4       n-count   A track is one of the songs or pieces of music on a CD, record, or tape.  
5       n-plural   Tracks are marks left in the ground by the feet of animals or people.  
oft supp N  
The only evidence of pandas was their tracks in the snow...     
6       verb   If you track animals or people, you try to follow them by looking for the signs that they have left behind, for example the marks left by their feet.  
He thought he had better track this wolf and kill it...      V n  
7       verb   To track someone or something means to follow their movements by means of a special device, such as a satellite or radar.  
Our radar began tracking the jets...      V n  
8       verb   If you track someone or something, you investigate them, because you are interested in finding out more about them.  
If it's possible, track the rumour back to its origin...      V n  
9       n-count   In a school, a track is a group of children of the same age and ability who are taught together.  
  (AM)  
in BRIT, use stream     
10       verb   To track students means to divide them into groups according to their ability.  
  (AM)  
Students are already being tracked.      be V-ed, Also V n  
in BRIT, use stream     
  tracking      n-uncount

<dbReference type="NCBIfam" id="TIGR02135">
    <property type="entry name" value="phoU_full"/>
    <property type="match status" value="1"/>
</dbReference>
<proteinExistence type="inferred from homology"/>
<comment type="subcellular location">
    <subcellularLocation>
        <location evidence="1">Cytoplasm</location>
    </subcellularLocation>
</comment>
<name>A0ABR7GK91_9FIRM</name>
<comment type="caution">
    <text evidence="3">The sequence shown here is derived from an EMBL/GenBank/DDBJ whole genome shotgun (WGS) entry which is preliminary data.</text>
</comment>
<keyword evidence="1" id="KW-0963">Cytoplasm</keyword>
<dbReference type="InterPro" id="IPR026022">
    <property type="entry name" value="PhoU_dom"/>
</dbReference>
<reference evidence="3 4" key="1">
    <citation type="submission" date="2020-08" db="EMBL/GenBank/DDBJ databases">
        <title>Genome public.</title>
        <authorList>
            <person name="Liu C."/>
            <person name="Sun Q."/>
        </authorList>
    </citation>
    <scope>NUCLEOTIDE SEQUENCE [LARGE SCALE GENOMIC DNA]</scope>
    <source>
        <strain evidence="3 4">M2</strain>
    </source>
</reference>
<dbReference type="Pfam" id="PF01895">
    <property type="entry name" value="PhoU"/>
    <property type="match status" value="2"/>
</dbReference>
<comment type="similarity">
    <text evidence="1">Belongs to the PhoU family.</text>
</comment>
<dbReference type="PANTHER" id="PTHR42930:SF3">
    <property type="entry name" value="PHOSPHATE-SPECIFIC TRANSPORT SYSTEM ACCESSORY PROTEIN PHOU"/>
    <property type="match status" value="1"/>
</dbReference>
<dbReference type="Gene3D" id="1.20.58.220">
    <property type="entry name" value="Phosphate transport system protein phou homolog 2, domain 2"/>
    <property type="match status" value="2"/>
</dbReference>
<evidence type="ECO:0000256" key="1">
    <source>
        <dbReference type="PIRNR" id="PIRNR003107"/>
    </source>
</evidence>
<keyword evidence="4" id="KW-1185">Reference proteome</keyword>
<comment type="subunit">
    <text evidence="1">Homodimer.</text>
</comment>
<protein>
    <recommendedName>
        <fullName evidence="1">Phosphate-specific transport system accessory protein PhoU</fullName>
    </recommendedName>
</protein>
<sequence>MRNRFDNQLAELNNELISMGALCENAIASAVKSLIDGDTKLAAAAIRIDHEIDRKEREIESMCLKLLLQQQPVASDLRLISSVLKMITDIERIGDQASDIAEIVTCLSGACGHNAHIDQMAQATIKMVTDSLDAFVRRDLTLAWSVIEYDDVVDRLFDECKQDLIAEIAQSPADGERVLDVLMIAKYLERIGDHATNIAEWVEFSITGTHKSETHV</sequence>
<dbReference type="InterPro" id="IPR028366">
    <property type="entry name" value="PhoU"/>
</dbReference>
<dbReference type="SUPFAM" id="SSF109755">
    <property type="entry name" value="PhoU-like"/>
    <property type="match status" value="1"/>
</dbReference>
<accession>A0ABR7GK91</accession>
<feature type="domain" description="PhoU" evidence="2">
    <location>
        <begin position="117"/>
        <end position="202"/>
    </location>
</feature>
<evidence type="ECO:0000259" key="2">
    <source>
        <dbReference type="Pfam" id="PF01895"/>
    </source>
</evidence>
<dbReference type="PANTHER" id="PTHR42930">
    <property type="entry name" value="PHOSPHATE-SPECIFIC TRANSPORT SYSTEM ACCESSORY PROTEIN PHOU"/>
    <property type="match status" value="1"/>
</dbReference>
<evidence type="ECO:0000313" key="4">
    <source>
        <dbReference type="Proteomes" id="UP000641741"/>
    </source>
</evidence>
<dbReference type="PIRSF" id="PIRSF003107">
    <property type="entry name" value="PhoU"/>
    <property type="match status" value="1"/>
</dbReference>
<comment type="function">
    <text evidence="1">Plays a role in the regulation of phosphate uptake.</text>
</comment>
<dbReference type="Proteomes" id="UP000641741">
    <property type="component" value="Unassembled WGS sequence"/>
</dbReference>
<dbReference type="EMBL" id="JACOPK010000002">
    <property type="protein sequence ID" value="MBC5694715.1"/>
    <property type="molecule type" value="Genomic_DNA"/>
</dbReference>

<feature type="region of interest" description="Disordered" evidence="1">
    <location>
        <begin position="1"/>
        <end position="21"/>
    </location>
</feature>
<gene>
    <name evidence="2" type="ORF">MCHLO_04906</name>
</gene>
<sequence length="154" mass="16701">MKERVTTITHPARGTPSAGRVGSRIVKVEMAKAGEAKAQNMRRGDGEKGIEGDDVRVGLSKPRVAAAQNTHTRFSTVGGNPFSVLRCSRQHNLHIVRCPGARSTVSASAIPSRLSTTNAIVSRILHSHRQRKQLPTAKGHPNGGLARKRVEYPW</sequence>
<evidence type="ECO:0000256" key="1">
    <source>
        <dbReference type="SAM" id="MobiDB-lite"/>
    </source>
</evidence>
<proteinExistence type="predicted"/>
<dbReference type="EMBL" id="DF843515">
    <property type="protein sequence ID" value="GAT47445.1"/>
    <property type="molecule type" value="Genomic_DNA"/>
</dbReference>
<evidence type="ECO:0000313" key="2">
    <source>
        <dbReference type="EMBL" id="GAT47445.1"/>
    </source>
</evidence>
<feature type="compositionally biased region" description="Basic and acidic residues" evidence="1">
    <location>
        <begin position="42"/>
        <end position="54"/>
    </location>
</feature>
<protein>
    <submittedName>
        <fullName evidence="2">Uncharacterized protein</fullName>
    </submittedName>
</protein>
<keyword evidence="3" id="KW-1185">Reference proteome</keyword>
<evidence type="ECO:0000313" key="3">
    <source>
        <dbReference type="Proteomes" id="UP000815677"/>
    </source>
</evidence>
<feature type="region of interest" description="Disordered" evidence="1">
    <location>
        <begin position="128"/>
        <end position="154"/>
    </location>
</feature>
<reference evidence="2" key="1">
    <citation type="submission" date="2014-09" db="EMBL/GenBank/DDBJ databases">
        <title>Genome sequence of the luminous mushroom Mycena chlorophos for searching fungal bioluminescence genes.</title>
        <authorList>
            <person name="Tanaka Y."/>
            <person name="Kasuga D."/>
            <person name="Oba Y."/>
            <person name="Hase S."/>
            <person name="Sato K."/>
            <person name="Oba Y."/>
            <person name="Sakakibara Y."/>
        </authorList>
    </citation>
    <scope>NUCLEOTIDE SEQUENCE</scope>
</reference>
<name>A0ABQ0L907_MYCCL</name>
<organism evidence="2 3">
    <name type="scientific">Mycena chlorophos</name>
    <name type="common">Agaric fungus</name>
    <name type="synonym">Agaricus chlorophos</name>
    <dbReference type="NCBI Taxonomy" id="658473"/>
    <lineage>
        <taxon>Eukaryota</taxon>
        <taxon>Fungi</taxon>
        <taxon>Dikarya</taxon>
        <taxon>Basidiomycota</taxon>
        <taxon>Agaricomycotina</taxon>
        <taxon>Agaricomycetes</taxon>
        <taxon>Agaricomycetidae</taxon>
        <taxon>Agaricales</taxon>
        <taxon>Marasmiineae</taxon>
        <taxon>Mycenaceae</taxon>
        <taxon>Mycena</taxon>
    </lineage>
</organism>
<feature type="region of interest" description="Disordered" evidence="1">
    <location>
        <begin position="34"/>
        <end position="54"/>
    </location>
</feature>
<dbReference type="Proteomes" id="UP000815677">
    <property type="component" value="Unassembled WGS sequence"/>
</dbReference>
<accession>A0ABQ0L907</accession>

Tracking assigns some students to college prep and others to vocational programs.     
11   
    backtrack  
    fast track  
    racetrack  
    sidetrack  
    soundtrack  
    title track  
12    If someone covers their tracks, they hide or destroy evidence of their identity or their actions, because they want to keep them secret.  
cover your tracks      phrase   V inflects  
He covered his tracks, burnt letters and diaries...     
13    If you say that someone has the inside track, you mean that they have an advantage, for example special knowledge about something.  
  (mainly AM or, JOURNALISM)  
have the inside track      phrase   V inflects  
Denver has the inside track among 10 sites being considered...     
14    If you keep track of a situation or a person, you make sure that you have the newest and most accurate information about them all the time.  
keep track of      phrase   V inflects, PHR n  
With eleven thousand employees, it's very difficult to keep track of them all...     
15    If you lose track of someone or something, you no longer know where they are or what is happening.  
lose track of      phrase   V inflects, PHR n  
You become so deeply absorbed in an activity that you lose track of time...     
16    If you make tracks, you leave the place where you are, especially when you are in a hurry.  
INFORMAL  
make tracks      phrase   V inflects  
We'd better make tracks soon, hadn't we?     
17    If someone or something is on track, they are acting or progressing in a way that is likely to result in success.  
on track      phrase   PHR after v, v-link PHR  
It may take some time to get the British economy back on track...     
18    If you are on the track of someone or something, you are trying to find them, or find information about them.